As with Carlos Bulosan, many Filipino-Americans come to the United States with an aching hunger not only to create a better life for themselves and their families but also to become an American. Since the American annexation of the Philippines in 1913, the American presence has undoubtedly left an indelible impact on the land, culture, government, language, and people of the Philippines. National hospitality has allowed the Americans, as well as other foreigners who are often given special treatment, to not only utilize the land for military occupation but to reside peacefully in the country, form businesses, and miscegenate with Filipino women. The congenial acceptance of foreigners in the Philippines resulted in an American cultural penetration that left behind American-based educational and governmental systems, the English language, and a large number of abandoned mestizos. Just as the Malay, Chinese, Spanish, and Japanese left their “seeds” to sprout and mold the Philippine culture into what it is today, so did the Americans. Due to such complaisant induction of American influence and continued strong government ties, the perception some Filipinos have of a similarly amiable or at least acquiescent reception in return upon migration to the U.S. is understandable, yet not necessarily realistic. In the semi-autobiographical novel “America is in the Heart,” Bulosan narrates some of the economic hardships and difficulties with assimilation encountered by Filipino immigrants in America. He recounts the toil spent in the canneries of Alaska and Seattle, where the fishing company pays him only $13 for a whole season of work. Then, unable to find work in Seattle, he begins his long and debilitating journey as a migrant farmhand, traveling in such states as California, Oregon, Washington, and Idaho. Here, the places of work symbolize the financial and career constraints placed on many Filipino immigrants who have overseas, and thus undervalued, education. In combination with an individual nature that is humble and submissive plus a willingness to perform hard manual labor, the Filipino is an easy target to take advantage of. Furthermore, Bulosan recalls many cases of racial prejudice and violence throughout his narrative. For instance, in San Diego, where tries to get a job, he is repeatedly beaten up by restaurant and hotel proprietors and is refused service at a drugstore fountain. When the narrator and his friend Jose reach the town of Calipatria, California, they are told that “local whites [are] hunting Filipinos at night with shotguns” (Bulosan 144, “America is in the Heart”). In Holtville, the narrator sees a Filipino come into town with his American wife and their child. The white owner of a local restaurant refuses service and yells at the Filipino, “You goddam brown monkey have your nerve, marrying our women. Now get out of this town!” (Bulosan 144-145, “America is in the Heart”). Such violations of individual rights are illegal today, but racial violence, ethnic discrimination, and anti-miscegenation acts and/or sentiments continue. And though this may seem morally wrong, tense interracial group relations and the formation of encapsulated communities appear to be quite natural. A sociological study confirmed these two paradoxes of culture that are a result of transnational migration: [1] in settling down in a new country, transnational migrants typically separate themselves culturally and socially apart from the majority; [2] within these minority groups, culture can be seen as having a conflicting force that prevents social coalescing (Werbner 745). Thus, though the U.S. is commonly referred to as a melting pot nation—one that reputably holds a “promise that all immigrants can be transformed into Americans, a new alloy forged in a crucible of democracy, freedom and civic responsibility” (Booth A1)—communal cohesion and fluid assimilation within America remains implausible while greatly contrasting cultures and racial barriers exist that have not been eroded and permeated by time.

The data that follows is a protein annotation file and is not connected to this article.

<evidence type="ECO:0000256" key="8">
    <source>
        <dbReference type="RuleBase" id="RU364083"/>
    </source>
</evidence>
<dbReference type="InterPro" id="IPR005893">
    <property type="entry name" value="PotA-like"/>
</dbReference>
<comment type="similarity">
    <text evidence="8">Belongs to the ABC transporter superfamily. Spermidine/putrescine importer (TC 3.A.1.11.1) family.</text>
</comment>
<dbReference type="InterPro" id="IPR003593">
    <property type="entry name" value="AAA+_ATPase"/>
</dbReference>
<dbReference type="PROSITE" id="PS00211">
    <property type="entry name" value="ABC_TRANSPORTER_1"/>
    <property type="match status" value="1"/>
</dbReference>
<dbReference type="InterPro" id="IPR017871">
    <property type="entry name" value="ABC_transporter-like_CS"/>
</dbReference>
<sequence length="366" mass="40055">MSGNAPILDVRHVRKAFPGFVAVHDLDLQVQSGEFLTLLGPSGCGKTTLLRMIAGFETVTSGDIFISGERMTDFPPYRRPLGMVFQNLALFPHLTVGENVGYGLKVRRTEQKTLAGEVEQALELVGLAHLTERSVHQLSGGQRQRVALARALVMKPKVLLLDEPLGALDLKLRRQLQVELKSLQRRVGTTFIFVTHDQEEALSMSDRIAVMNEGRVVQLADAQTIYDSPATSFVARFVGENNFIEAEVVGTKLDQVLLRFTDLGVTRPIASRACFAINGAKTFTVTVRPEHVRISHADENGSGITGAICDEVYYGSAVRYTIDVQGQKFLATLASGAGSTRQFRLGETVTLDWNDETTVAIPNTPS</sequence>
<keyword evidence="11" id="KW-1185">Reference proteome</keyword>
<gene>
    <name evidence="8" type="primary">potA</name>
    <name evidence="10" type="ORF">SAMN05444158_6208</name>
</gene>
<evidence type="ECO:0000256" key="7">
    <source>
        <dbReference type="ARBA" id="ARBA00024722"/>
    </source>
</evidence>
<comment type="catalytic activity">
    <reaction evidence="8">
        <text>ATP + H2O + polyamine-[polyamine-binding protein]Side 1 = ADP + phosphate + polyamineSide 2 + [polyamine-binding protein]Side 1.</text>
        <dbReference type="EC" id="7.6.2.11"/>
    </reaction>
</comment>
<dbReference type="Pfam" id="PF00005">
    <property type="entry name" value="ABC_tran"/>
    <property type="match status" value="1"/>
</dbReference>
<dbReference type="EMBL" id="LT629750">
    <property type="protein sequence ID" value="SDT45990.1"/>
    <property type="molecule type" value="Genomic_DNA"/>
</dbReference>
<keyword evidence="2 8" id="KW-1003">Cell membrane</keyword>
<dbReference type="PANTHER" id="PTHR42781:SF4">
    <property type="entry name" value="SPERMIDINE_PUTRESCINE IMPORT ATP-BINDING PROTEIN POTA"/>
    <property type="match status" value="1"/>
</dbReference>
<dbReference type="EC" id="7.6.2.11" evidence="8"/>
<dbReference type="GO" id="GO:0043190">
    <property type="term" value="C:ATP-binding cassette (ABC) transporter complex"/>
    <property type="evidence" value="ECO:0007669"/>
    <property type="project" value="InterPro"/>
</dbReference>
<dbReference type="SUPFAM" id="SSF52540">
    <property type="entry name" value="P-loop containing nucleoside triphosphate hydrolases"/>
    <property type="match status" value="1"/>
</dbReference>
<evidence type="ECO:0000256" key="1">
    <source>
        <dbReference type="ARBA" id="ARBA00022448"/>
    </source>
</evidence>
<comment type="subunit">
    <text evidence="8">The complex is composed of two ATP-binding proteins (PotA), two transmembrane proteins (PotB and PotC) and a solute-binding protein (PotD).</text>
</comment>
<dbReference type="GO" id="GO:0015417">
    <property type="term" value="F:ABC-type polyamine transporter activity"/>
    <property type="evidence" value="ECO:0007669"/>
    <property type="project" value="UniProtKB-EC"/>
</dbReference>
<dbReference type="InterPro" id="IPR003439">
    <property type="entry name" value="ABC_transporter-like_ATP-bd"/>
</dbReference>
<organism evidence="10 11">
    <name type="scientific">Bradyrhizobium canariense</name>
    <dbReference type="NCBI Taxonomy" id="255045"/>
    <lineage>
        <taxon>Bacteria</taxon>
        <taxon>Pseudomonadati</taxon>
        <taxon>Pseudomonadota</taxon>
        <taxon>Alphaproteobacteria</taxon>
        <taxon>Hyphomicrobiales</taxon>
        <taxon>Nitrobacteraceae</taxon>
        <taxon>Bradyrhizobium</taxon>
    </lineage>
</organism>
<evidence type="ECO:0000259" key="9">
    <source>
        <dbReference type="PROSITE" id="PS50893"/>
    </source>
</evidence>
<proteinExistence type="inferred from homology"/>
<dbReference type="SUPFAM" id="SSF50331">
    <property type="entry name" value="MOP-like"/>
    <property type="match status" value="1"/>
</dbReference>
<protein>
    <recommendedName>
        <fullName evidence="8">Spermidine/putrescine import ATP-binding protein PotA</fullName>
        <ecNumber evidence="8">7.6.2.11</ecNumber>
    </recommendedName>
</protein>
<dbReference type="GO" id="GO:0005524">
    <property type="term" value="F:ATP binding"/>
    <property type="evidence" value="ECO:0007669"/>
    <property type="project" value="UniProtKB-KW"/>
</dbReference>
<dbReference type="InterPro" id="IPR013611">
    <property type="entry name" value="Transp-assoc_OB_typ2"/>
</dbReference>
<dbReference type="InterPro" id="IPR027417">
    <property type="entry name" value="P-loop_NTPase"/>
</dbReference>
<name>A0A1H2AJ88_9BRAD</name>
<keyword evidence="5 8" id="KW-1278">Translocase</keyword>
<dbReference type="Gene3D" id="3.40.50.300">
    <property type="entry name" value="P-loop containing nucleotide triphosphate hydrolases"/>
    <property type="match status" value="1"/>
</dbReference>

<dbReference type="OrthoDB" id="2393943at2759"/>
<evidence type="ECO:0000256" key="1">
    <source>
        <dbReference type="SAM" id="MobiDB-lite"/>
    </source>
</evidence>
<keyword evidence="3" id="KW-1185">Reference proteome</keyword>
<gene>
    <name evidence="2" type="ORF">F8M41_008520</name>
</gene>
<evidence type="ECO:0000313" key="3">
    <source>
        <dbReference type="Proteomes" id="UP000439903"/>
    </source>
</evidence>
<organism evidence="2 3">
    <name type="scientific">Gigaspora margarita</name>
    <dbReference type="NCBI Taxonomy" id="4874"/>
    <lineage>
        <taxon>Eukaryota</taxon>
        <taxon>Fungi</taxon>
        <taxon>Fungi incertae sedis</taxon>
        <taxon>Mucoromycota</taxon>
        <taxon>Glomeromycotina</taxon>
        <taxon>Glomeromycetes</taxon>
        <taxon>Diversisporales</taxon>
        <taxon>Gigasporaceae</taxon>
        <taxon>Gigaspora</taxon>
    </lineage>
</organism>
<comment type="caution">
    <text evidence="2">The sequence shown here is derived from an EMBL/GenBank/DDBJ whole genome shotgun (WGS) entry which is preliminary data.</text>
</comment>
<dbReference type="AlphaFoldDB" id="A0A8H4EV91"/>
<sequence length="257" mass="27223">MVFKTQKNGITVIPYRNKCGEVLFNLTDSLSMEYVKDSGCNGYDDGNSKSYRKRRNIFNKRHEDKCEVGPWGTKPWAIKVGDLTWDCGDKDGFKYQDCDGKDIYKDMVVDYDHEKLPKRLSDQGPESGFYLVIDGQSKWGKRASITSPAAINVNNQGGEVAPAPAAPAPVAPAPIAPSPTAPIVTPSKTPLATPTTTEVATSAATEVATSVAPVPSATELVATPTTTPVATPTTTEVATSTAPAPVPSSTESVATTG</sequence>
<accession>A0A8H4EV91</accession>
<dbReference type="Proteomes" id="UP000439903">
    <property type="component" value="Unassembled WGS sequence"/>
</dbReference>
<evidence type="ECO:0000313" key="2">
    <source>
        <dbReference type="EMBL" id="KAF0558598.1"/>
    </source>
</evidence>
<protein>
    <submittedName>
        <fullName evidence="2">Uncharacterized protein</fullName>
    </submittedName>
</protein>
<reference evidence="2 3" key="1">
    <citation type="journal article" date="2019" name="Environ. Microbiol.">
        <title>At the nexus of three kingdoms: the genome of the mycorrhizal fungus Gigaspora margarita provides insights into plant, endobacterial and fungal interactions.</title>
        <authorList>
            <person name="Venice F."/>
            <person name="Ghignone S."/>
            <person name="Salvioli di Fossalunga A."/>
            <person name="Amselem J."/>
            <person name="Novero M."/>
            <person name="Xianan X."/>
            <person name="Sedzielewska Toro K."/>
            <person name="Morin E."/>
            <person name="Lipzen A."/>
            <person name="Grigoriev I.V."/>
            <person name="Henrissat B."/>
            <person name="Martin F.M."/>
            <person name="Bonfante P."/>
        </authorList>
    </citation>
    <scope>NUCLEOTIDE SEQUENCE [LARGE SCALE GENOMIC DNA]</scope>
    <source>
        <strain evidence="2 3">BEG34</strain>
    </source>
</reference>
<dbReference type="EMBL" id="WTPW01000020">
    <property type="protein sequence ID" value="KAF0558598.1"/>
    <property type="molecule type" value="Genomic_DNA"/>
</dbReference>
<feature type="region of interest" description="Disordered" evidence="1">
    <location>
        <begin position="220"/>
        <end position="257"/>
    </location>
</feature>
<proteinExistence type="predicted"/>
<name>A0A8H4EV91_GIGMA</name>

Also, just as the United States is known for being a so-called “melting pot,” it is also a nation touted as the “Land of the Free,” where human rights and individual freedoms are emphasized more than in any other country in the world. Yet, most colored immigrants remain helplessly enchained to their race and heritage, even after the legal benefits received from the civil rights movement and anti-discrimination laws. Growing up in predominantly black and white America, I was quite aware of the racial prejudice Filipinos endured had I not experienced them myself. Filipinos raised in the Philippines naturally had greater difficulty in adjusting in the U.S. as they were ridiculed primarily for their accent and/or poor English, while American-born Filipino-Americans who spoke English fluently were still viewed as “foreigners” in the eyes of many Americans due to their skin color, oriental facial features, and/or short stature. Moreover, in the event of perceived foreign threat such as after the September 11 terrorist attacks, racial discrimination becomes further amplified and total cultural assimilation and social cohesion is made further complex if not impossible. Filipino Muslims in particular, who constitute a significant portion of the Filipino-American population, have found increased difficulty in coalescing due to the crippled reputation Muslims now hold within American society after 9/11 and the occasional exposure of Filipino Muslim rebel groups such as the Abu Sayyaf in the media. In fact, experiments investigating individual endorsement of assimilation and multiculturalism following stimuli from foreign and domestic threats show that strong nationalism follows such stimuli among whites, who have a general preference for assimilation over multiculturalism, while minority groups have a general preference for multiculturalism over assimilation (Davies et al. 308). Furthermore, it was found that ethnic identity is positively related to national identity for white Americans and negatively related for minority groups (Davies et al. 308). This general intolerance of diversity among white Americans and enchainment of immigrants to their respective race and the rigid cultural barriers further solidify racial homogeneity and segregation in the U.S. However, although Filipinos who come to the United States often find themselves met with some degree of xenophobic treatment, many are actually self-alienated by their inherent attachment to their heritage and, oftentimes, their social class, whether real or perceived. Carlos Bulosan exemplifies this in “The End of the War,” where the relationship of two cousins in the same U.S. infantry camp, Private Fidel and Sergeant Tongkol, are rifted due to the rank promotion of Tongkol. Growing up together in the Philippines as best of friends and as equals, both in age and regard, the artificial superiority of Tongkol was hard for Fidel to accept. Such is the fissuring effect caused by an ingrained adherence to one’s home culture and a need/desire to participate in or become a part of one’s adopted culture. Hence, like the juxtaposition of the word “American” to ethnic minority group labels such as in “Filipino-American,” it is the meaning of the prefix in this hyphenation that one cannot forget nor get rid of, yet it is the embodiment of the suffix that they can never quite attain.